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  • Writer's pictureAngela

Return of the Bicycle Horses!

Over a year ago, I learned a new term for Pharaoh's chariots from the Waja Bible translation in Exodus (read about it here!)

Bicycle Horse Chariot
Bicycle Horse (my artistic approximation)

Leave it to the bicycle horses to rear their heads again in Daniel 7!

I watched as thrones were put in place and the Ancient One sat down to judge. His clothing was as white as snow, his hair like purest wool. He sat on a fiery throne with wheels of blazing fire, and a river of fire was pouring out, flowing from his presence. Millions of angels ministered to him; many millions stood to attend him. Then the court began its session, and the books were opened.

Above is the NLT English translation - and there are no chariots, horses, or bicycles in sight. This chapter of Daniel is a glimpse into God's heavenly throne room, and we can see right away that it's difficult to capture in human language. Translated from Aramaic, some of these phrases still leave us a little foggy - what does this Judge really look like?

More specifically, what about this "fiery throne with wheels of blazing fire and a river of fire pouring out, flowing from his presence?" It sounds like an overblown cover illustration from a fantasy novel!

Layers of Translation

When checking a Bible translation for accuracy and clarity, a translation consultant usually uses a back translation to see what the target language says. In this case, the Waja team and I both speak English, so they graciously translate their Waja version back into English for my benefit. Then I can ask questions about the meaning and naturalness when I need clarification on what their Waja version says. After all, they are the experts in their own language!

Just like a game of Telephone or the distortion of running familiar song lyrics through too many layers of Google Translate, sometimes back translations can sound a bit strange. I love this about language - it is impossible to create a one-to-one correspondence across languages because each one is unique. We do the best we can to get as close as we can to the intended meaning, but back translations can produce some pretty amusing results!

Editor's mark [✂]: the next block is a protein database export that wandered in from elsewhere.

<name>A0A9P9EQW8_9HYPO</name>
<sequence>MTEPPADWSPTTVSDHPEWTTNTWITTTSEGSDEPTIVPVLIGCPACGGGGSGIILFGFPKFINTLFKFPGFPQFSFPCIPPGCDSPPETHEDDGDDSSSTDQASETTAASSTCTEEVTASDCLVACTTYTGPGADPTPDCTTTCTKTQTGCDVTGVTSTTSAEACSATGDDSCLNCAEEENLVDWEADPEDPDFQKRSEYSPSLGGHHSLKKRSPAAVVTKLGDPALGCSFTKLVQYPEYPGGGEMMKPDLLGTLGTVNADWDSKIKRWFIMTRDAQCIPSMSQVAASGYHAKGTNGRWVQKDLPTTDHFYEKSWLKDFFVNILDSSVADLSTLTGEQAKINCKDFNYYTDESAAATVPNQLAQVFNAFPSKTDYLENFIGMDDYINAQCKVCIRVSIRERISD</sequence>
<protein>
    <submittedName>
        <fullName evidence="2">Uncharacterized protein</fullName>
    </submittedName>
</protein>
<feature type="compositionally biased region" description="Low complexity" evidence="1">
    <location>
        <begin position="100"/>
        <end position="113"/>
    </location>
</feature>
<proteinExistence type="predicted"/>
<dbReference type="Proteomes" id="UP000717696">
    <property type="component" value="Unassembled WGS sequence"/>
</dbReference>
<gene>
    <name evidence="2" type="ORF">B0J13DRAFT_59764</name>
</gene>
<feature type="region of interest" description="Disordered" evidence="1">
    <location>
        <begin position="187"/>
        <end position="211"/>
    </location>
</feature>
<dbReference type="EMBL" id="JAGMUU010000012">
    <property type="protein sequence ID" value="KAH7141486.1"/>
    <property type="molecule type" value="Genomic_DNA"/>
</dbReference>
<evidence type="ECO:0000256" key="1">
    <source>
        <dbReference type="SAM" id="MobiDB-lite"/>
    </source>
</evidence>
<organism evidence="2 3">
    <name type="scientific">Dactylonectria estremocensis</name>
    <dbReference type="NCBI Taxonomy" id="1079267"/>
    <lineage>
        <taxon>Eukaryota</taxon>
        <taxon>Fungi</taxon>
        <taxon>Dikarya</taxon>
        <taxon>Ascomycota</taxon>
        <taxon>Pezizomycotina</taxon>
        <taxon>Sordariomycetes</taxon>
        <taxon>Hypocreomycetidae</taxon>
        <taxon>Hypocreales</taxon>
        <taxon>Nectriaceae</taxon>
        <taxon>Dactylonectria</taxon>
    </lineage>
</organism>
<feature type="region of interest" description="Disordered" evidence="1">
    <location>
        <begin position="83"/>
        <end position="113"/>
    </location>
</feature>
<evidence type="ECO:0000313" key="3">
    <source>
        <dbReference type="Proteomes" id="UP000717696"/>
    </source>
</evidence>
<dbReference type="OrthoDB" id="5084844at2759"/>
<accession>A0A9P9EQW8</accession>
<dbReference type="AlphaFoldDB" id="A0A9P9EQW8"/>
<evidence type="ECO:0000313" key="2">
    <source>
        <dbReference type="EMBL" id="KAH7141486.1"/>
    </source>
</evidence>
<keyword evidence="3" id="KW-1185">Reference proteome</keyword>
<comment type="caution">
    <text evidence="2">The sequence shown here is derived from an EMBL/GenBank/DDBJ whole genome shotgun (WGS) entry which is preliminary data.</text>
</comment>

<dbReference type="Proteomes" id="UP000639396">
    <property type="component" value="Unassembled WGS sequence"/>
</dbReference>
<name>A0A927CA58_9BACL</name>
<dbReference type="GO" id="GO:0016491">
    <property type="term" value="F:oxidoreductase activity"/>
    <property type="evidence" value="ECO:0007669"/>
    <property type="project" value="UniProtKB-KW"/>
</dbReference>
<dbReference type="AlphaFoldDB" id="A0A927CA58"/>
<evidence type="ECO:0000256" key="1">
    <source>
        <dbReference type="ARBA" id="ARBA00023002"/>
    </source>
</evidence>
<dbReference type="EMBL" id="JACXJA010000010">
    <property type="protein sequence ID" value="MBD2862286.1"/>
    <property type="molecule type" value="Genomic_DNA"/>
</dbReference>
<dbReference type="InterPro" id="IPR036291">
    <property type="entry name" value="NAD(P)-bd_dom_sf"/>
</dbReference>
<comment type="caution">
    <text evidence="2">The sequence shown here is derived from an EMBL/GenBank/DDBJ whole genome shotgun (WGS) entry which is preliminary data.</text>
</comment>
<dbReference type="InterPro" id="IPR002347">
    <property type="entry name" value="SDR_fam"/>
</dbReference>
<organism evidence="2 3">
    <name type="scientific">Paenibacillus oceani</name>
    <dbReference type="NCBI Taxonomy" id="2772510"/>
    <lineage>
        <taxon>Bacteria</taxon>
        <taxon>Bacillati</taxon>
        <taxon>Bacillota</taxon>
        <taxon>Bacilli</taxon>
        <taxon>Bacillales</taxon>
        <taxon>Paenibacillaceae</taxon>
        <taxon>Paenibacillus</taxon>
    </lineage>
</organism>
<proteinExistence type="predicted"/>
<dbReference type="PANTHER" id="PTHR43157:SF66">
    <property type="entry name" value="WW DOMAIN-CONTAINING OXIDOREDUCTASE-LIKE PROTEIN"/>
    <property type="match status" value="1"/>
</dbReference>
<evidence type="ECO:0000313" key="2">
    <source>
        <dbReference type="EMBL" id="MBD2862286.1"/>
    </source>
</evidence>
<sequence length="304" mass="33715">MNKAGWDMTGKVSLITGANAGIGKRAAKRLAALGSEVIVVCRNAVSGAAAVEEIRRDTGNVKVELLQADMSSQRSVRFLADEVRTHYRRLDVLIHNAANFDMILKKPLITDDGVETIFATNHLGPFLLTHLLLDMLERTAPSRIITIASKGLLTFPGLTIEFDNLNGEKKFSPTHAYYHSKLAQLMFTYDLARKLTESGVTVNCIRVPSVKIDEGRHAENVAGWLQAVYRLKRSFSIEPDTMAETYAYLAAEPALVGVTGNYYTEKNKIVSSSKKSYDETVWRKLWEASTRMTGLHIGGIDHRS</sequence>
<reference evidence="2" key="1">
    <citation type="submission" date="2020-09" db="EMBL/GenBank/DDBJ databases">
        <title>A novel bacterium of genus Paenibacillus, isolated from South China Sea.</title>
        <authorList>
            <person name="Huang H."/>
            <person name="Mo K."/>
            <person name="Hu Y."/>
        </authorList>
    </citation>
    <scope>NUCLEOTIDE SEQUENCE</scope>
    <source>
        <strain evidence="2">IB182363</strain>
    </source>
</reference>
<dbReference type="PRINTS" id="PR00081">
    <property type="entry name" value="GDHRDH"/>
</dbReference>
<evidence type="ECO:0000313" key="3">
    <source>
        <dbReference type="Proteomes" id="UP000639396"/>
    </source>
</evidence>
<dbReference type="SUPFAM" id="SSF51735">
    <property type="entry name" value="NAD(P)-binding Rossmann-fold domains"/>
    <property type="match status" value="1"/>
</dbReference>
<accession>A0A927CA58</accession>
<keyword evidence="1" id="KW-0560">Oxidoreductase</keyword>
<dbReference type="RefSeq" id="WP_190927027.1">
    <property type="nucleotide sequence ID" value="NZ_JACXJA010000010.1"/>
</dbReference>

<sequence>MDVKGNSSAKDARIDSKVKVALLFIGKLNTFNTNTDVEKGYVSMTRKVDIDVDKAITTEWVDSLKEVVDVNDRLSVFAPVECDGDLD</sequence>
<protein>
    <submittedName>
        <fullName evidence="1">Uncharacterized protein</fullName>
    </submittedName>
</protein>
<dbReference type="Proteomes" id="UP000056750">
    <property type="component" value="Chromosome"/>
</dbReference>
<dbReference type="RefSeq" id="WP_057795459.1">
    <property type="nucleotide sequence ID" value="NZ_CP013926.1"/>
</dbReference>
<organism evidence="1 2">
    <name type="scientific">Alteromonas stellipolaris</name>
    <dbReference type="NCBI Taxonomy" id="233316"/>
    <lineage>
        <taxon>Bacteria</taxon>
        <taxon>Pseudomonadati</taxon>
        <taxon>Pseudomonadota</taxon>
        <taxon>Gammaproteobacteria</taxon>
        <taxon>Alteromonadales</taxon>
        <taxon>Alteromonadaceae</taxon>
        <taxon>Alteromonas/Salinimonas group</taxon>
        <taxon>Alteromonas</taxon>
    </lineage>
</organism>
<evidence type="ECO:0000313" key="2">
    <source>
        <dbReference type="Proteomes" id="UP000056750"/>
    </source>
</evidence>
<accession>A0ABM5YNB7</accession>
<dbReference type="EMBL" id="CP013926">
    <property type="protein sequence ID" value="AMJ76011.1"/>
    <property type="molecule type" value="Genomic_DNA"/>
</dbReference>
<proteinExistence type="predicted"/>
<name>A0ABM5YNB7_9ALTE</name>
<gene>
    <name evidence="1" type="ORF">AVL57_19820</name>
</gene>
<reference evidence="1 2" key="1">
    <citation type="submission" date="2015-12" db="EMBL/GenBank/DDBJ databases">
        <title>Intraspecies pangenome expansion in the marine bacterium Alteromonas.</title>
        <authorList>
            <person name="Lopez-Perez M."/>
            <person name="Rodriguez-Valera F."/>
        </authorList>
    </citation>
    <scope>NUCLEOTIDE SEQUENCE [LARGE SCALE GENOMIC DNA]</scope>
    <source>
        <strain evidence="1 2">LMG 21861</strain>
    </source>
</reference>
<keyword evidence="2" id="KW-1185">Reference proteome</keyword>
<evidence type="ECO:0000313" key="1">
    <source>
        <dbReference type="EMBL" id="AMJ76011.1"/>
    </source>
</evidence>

Here is the back translation of the Waja description of God's fiery throne:

"He sits on the ruling throne with fire. Its legs are like bicycle horses with fire coming out."


We seem to have left the epic fantasy novel genre and emerged from the rabbit hole into a cartoon Wonderland. ...with fire.

If you remember the first time I encountered bicycle horses in back translation, you'll know that they are the closest Waja rendering for "chariots" - a two-wheeled vehicle that can carry a person, pulled by horses.

But where did this throne get its legs?!

When I asked the translators, they laughed and said that the Waja word for "legs" also means "wheels."

Not knowing their language, I was skeptical:

"Do you mean that bicycles have legs?" "Yes." "And cars?" "Yes." "...So if your car got a flat tire and needed to be fixed...?"

"Its leg is broken."

We all laughed at that. But it helped me to understand their translation. To describe this fiery throne as having wheels like a chariot, they had accurately rendered "legs like bicycle horses" in their language. It may sound fantastical to me, but they are the experts in Waja!

Speakers Know Their Language

Many of us think of grammar and language as something we learn in school: nouns, verbs, punctuation, RULES. But language is living, and anyone who speaks a language from childhood knows more about how that language works than they consciously realize. In fact, there is an entire field of study called neurolinguistics dedicated to finding out what we don't know that we know about language!

Bible translation teams often think of translation consultants as the "experts" because of the requirement for consultants to be trained in biblical languages, exegesis, translation techniques, and they usually have field experience with many different projects. There is a resulting tendency for translators to want to yield to the consultant's suggestions.

I try to remind the translators I work with that they are the experts in their language. I ask questions to understand that language better and can make suggestions based on what I have seen other translation teams do, but ultimately they are the only ones who can decide what communicates best in their own languages. I see my role as encouraging and empowering the translators to discover what they don't realize they already know, to be creative with their language, and have the freedom to translate the Bible in a way that speaks clearly to their people.

I doubt there is any other language on earth that would describe God's throne as having "legs like bicycle horses!" But just as each human being reflects the image of our Creator God, each human language communicates his Truth in its own way. I feel blessed to see and share those images of the one true God with you as we bring his Word to every language on earth.


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